Southeast Asia, a sub-region of Asia, consists of the countries that are geographically south of China, east of India, west of New Guinea and north of Australia, which includes Brunei Darussalam, Cambodia, East Timor, Indonesia, Laos, Malaysia, Myanmar (Burma), Philippines, Singapore, Thailand, and Vietnam.
These countries share historical, political, economic, cultural and social ties, and all but East Timor are members of the regional bloc called Association of Southeast Asian Nations (ASEAN). In recent years, the regional bloc has taken several initiatives to integrate member countries, including developing a single market that would ensure the free flow of goods, services, investment and skilled labor, and the free flow of capital.
Nonetheless, the region is far from being homogeneous and encompassing with different political institutions, diverse languages and cultures. Because of the geostrategic location and its emerging economy, the region has become greater interest to its neighboring countries as well as the Western democracies.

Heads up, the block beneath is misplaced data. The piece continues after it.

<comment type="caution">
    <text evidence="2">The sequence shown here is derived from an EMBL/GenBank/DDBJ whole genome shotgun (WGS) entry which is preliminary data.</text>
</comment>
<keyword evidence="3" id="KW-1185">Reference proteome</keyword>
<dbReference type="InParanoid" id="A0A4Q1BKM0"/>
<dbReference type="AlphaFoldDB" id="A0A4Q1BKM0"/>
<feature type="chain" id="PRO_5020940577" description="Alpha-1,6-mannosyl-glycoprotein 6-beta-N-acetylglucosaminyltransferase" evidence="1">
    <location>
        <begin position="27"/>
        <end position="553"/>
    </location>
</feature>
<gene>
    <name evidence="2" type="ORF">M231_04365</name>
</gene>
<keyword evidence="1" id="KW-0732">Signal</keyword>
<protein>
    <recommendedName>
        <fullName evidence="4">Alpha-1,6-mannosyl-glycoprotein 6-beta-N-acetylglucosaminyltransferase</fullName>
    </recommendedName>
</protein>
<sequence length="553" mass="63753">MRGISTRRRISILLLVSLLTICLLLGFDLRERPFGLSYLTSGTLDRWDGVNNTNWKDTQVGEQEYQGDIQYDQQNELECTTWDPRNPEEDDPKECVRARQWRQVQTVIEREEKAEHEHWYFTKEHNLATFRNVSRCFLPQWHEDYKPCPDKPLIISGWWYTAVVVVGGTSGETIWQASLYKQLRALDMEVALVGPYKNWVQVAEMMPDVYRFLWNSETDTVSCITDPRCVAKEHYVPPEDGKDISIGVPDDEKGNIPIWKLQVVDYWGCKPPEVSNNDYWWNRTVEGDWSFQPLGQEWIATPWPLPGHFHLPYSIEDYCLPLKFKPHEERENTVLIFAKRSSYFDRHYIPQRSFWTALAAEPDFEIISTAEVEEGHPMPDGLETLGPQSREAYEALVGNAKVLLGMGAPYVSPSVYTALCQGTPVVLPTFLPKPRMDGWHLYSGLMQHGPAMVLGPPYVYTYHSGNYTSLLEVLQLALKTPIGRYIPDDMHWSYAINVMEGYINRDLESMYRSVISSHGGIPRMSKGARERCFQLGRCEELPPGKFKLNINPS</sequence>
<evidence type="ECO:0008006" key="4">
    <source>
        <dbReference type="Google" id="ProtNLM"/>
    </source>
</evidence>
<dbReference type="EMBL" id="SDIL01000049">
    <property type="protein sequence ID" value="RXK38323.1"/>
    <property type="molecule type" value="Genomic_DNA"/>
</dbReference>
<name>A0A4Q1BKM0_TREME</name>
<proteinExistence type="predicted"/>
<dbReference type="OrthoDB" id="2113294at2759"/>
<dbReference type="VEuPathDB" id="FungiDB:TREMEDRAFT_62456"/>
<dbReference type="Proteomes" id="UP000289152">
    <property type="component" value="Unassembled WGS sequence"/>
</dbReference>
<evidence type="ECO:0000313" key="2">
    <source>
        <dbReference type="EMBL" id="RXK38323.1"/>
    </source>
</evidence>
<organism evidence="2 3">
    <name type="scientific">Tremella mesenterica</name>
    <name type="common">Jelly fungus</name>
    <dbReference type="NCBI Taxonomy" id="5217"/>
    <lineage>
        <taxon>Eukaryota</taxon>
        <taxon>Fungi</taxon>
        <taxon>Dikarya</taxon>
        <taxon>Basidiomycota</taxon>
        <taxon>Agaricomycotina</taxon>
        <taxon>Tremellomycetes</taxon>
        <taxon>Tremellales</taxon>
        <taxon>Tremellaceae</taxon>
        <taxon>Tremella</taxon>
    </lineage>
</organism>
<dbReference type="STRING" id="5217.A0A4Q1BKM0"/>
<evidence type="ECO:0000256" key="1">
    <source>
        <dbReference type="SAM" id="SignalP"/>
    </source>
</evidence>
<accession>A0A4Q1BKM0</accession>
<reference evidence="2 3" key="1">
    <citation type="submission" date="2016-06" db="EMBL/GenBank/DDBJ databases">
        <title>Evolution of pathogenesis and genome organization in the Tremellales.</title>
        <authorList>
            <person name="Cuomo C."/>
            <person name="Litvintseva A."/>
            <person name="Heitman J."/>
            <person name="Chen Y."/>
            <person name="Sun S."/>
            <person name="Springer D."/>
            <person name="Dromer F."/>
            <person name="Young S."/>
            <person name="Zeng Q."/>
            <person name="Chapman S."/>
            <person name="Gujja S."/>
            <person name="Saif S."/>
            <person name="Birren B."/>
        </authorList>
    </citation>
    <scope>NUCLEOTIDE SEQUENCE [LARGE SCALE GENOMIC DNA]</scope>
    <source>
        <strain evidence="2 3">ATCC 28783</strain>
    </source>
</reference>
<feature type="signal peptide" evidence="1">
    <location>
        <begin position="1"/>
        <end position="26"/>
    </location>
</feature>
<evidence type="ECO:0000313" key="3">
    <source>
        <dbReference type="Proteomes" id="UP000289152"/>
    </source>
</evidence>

- The centre’s mission is to bridge Southeast Asia with the rest of the world through research and teaching.
- The objectives of the centre are: To understand the overarching history and politics of Southeast Asia and its importance to the world
- To study the comparative politics and international relations of Southeast Asian countries
- To analyse the organisation’s history, accomplishments and the challenges of ASEAN
- To examine the politics of Southeast Asia vis-à-vis the South China Sea dispute
- To study ways and means by which India can work closely with ASEAN to promote stability in Asia
The centre engages in a range of activities, such as research, publication, organising talks and panel discussions. The centre aims to establish relationship with other Southeast Asian Centres around the world and collaborate with them in research projects, organising seminars and conferences. The center also offers courses on ‘Politics of Southeast Asia’, ‘Foreign Policies of Southeast Asian Countries’, and ‘International Relations of Southeast Asia’ to undergraduate and graduate students